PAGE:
Review: Waiting For Godot

Waiting For Godot

Waiting For Godot

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Sixty-two years after it debuted at the Theatre de Babylone in Paris, audiences continue to wait for Godot.

Royal Lyceum

Back then, this absurdist piece played to the glitterati of the French capital. Unlike the star-studded, fully funded, highly publicised version currently running at the Lyceum in celebration of their 50th anniversary, however, the 1953 premiere had no famous names, no funders, and only word-of-mouth to rely upon.

The former Lord Provost, Eric Milligan, took his seat in one of the posh boxes, and like many who have attempted to interpret Samuel Beckett’s masterpiece, looked just as dumbfounded.

Here, two tramps stand by a lone Willow tree. The period: uncertain. For two days, they bicker, joke, muse, and even ponder taking their own lives as they wait for the curious Godot to show up. One thing is for sure – they won’t leave.

So after all these years, why do we continue to wait for Godot? Who really knows?

A three-hour epic, it’s full of contradictions. It’s dull yet entertaining. Thought-provoking yet mind-numbing. The pace moves frustratingly slowly, too, as our hobos Estragon (Bill Paterson) and Vladimir (Brian Cox) get all introspective and contemplative.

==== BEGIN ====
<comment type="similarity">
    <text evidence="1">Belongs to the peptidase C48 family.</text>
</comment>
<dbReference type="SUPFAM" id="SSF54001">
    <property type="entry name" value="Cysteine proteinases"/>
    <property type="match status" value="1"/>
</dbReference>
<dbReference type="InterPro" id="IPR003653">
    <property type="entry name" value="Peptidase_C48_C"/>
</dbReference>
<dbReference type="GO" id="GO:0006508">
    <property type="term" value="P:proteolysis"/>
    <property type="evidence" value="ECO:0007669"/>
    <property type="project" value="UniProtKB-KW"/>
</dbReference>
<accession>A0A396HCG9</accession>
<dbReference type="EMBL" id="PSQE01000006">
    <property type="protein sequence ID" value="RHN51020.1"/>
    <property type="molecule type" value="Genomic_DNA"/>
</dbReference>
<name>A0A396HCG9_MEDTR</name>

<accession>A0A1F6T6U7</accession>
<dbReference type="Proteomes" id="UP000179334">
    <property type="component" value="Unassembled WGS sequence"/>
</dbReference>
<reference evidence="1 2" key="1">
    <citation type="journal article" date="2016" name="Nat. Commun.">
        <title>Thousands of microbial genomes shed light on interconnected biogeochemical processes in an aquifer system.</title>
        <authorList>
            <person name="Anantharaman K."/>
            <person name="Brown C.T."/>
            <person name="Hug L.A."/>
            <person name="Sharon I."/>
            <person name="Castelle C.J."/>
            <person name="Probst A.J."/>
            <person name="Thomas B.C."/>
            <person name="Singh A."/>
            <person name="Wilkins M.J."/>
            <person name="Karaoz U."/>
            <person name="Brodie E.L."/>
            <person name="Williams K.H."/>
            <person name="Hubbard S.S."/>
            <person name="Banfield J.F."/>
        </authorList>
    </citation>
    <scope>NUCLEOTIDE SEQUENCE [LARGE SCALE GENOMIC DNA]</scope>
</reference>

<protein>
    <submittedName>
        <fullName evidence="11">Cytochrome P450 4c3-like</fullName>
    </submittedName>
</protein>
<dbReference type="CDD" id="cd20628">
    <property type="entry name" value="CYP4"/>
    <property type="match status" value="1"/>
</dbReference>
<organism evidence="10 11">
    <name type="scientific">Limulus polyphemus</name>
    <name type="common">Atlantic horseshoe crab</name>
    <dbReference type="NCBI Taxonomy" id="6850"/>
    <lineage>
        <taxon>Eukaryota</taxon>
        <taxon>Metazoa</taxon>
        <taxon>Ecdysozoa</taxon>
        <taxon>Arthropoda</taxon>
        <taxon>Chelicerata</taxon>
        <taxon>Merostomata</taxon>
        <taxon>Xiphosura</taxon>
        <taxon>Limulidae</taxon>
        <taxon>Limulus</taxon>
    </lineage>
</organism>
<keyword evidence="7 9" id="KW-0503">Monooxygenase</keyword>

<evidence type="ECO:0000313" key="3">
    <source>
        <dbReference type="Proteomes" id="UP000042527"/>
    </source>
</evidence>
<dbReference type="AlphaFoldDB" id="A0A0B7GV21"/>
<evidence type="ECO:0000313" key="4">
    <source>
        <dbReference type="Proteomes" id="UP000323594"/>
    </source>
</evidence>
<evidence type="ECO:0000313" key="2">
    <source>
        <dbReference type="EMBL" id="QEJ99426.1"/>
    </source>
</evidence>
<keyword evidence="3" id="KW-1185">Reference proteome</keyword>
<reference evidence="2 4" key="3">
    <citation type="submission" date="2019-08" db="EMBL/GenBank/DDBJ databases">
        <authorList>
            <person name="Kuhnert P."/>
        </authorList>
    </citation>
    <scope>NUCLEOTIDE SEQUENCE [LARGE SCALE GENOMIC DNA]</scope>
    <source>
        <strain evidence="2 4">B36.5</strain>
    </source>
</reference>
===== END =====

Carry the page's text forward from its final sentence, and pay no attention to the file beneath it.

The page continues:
Bizarrely, a slave and his master arrive on the scene to break up the monotony, even a small boy – who apparently works for Godot – shows up to remind the two main characters that the great, enigmatic Godot will definitely show up tomorrow.

And that’s about it. An ambiguous slice of existentialism that can be interpreted a thousand different ways.

What it does show, though, is how we, as people, manage to create moments of joy, sadness, beauty and cruelty as we pass through life. In short, it (life) is whatever we create it to be. Or, as Beckett said himself, symbiosis.

Both Paterson and Cox deliver a masterclass in acting. At times, they come across as a rib-tickling comedy double-act, and let’s be honest – this production wouldn’t be half as watchable if these two weren’t in the lead roles.

Worth the wait, then? Ask Godot when he shows up.

Until October 10